Crypto Counts as Liability for Custody Companies, Says SEC



Companies holding cryptocurrencies for clients should treat them as liabilities on their balance sheet, the U.S. securities regulator said.

According to the guidance issued by the Securities and Exchange Commission, crypto should be treated as a liability on companies’ balance sheets due to the “significant” technological, legal, and regulatory risks inherent in safeguarding crypto-assets. 

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“The technological mechanisms supporting how crypto-assets are issued, held, or transferred, as well as legal uncertainties regarding holding crypto-assets for others, create significantly increased risks… including an increased risk of financial loss,” the SEC wrote.

In its guidance, the SEC said that these custodians should also inform their clients as to “the nature and amount” of assets they are responsible for holding. 

They should also make separate disclosures regarding any vulnerabilities or related risks to investors for each significant asset. The SEC added that each underlying crypto-asset should be accounted for at fair value.

The SEC said the guidance would apply to a broad swath of listed entities that include not only cryptocurrency exchanges, but also more traditional financial companies, like banks and retail brokers.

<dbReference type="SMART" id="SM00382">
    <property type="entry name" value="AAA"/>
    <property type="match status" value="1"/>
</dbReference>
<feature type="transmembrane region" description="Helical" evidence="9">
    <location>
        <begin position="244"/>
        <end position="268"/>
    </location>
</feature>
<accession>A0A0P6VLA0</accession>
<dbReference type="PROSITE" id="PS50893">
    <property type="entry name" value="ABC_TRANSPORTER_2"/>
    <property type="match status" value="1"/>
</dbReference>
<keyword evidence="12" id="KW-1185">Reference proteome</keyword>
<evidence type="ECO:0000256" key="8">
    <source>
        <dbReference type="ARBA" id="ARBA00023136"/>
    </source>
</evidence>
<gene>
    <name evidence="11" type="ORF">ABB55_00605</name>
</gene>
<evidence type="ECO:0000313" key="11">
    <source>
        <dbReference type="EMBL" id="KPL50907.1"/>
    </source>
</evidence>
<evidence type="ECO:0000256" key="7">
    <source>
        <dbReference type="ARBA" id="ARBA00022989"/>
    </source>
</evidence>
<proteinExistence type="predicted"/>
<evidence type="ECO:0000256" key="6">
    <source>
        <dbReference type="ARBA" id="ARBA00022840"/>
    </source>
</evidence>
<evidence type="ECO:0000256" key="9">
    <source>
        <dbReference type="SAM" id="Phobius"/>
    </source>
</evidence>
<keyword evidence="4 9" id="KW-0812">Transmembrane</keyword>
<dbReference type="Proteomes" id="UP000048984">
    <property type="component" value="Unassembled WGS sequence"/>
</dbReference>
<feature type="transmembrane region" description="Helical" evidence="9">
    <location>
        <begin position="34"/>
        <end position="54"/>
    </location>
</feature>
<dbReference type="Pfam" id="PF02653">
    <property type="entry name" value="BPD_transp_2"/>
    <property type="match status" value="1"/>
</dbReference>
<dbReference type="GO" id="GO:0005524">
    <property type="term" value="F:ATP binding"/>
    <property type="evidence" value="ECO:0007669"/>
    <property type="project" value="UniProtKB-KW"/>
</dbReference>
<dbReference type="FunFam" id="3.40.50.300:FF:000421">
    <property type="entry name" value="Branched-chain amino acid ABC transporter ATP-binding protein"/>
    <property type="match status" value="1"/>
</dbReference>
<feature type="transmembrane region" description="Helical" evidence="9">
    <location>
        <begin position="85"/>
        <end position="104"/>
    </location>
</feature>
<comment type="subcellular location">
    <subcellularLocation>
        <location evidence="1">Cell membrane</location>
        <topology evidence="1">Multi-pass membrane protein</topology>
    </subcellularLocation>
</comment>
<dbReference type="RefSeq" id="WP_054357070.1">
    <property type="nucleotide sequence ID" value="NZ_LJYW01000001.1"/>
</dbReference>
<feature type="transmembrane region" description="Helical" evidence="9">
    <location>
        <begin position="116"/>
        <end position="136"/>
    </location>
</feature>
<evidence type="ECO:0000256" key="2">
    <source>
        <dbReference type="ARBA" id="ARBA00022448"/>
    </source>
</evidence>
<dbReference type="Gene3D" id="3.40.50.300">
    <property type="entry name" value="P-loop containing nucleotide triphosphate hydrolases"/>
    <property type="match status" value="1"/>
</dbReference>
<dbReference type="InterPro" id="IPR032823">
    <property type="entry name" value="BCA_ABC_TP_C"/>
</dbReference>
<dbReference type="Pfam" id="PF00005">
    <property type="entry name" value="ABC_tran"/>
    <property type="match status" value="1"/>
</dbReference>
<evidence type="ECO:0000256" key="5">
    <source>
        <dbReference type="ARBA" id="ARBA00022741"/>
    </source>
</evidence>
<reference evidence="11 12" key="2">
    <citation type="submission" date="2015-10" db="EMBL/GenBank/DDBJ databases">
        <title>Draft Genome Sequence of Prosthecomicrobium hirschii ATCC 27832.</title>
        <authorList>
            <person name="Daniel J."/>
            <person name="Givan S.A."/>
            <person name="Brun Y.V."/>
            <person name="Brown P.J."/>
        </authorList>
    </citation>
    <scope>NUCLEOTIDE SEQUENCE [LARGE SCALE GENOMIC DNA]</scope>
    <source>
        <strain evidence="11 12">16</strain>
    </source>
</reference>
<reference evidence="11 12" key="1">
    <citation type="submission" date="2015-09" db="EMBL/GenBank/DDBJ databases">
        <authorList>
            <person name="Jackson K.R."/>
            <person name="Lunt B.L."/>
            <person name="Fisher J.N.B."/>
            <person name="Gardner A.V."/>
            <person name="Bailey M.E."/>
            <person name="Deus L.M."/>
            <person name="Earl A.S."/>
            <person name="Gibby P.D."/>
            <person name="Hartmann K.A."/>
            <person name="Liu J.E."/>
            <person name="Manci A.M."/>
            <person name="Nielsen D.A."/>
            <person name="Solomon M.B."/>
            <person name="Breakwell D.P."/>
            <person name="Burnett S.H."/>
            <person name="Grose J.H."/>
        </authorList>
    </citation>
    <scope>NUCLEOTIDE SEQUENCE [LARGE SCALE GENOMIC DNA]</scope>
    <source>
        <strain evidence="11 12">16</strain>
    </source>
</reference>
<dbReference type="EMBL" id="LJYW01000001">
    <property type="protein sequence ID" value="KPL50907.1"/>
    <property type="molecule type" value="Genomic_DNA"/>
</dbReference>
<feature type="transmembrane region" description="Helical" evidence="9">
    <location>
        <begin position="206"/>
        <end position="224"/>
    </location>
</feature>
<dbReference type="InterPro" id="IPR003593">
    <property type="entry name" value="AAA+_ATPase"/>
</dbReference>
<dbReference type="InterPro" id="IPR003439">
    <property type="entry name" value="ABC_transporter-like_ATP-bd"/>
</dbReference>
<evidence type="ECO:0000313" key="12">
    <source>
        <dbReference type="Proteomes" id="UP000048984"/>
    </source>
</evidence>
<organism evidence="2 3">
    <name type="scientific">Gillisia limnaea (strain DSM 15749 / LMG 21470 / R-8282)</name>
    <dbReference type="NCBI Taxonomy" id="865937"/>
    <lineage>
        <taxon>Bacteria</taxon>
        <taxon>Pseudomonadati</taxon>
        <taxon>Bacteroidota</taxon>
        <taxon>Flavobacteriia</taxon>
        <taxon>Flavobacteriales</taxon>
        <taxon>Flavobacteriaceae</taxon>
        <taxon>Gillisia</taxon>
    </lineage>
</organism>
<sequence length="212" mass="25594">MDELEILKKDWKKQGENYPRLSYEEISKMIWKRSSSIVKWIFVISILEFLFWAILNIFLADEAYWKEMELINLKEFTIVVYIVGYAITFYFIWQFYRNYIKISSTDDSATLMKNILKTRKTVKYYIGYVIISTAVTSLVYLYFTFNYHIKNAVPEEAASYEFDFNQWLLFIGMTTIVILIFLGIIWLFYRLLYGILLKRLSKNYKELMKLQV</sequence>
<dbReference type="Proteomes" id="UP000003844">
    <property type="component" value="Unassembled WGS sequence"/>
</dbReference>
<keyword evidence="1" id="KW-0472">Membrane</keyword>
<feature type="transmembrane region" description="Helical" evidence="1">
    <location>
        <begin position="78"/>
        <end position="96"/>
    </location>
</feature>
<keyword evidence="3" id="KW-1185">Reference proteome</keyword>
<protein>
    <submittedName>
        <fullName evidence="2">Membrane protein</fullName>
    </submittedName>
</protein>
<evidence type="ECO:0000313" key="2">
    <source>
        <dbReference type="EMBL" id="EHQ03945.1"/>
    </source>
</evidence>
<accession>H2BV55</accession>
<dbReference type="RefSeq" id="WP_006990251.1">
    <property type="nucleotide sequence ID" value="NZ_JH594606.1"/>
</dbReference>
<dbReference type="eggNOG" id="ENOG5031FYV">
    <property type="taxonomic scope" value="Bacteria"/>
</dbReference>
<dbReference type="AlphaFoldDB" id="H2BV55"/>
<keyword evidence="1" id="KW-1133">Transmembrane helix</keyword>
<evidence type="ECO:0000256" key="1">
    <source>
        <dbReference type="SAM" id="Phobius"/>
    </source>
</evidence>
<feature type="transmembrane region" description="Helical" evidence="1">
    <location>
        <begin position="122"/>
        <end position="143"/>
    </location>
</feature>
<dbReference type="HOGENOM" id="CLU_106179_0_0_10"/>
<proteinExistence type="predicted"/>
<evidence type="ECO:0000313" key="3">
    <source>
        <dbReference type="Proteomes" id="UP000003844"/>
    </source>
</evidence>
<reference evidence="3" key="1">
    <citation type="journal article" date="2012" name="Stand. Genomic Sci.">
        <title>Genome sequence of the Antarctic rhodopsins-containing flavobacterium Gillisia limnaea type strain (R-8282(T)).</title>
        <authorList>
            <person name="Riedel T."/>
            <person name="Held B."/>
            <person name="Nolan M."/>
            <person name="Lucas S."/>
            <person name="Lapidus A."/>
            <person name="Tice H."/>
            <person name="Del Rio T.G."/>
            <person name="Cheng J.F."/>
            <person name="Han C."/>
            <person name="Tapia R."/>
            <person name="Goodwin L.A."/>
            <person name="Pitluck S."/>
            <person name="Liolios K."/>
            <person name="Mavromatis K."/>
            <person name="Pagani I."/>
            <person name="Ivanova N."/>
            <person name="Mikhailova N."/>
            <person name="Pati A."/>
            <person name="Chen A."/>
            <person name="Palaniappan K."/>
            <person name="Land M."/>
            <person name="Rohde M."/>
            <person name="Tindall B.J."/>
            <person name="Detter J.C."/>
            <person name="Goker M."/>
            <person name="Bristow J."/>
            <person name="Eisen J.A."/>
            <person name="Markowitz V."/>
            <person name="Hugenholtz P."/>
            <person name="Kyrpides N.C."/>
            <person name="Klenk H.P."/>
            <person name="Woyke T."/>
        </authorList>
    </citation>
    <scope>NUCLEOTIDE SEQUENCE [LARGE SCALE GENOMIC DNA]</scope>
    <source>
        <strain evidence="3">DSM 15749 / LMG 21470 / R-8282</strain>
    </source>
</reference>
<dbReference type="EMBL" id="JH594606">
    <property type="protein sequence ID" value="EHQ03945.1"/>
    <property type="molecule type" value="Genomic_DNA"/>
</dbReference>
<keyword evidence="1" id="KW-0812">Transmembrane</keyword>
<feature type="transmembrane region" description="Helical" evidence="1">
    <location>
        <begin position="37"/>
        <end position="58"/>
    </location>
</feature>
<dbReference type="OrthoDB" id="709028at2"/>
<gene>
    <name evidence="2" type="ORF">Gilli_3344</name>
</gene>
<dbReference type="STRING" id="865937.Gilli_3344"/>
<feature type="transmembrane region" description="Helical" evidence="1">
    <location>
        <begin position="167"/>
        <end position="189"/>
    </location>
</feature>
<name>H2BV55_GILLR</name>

In addition to crypto service platforms, these legacy financial firms are increasingly providing cryptocurrency services, such as custody of digital assets on behalf of their clients. 

Related:  Bitcoin Cash [BCH]: Despite rally, on-chain activity tells a different tale

Crypto assets retain a great deal of insecurity

The SEC issued the guidance in an effort to establish basic accounting rules for crypto assets, which lack the comprehensive safeguards of more traditional financial assets. Despite their increase in popularity and usage, cryptocurrencies still retain a great deal of insecurity regarding their safekeeping. 

Earlier this week, Ronin Network, an Ethereum-based sidechain for popular crypto game Axie Infinity, was hacked for over $620 million in ETH and USDC. 

According to an official statement, the attacker “used hacked private keys to forge fake withdrawals” from the Ronin bridge contract through a pair of transactions. The exploit, which occurred on March 23, was only discovered a week later when one user was unable to withdraw 5,000 ETH.

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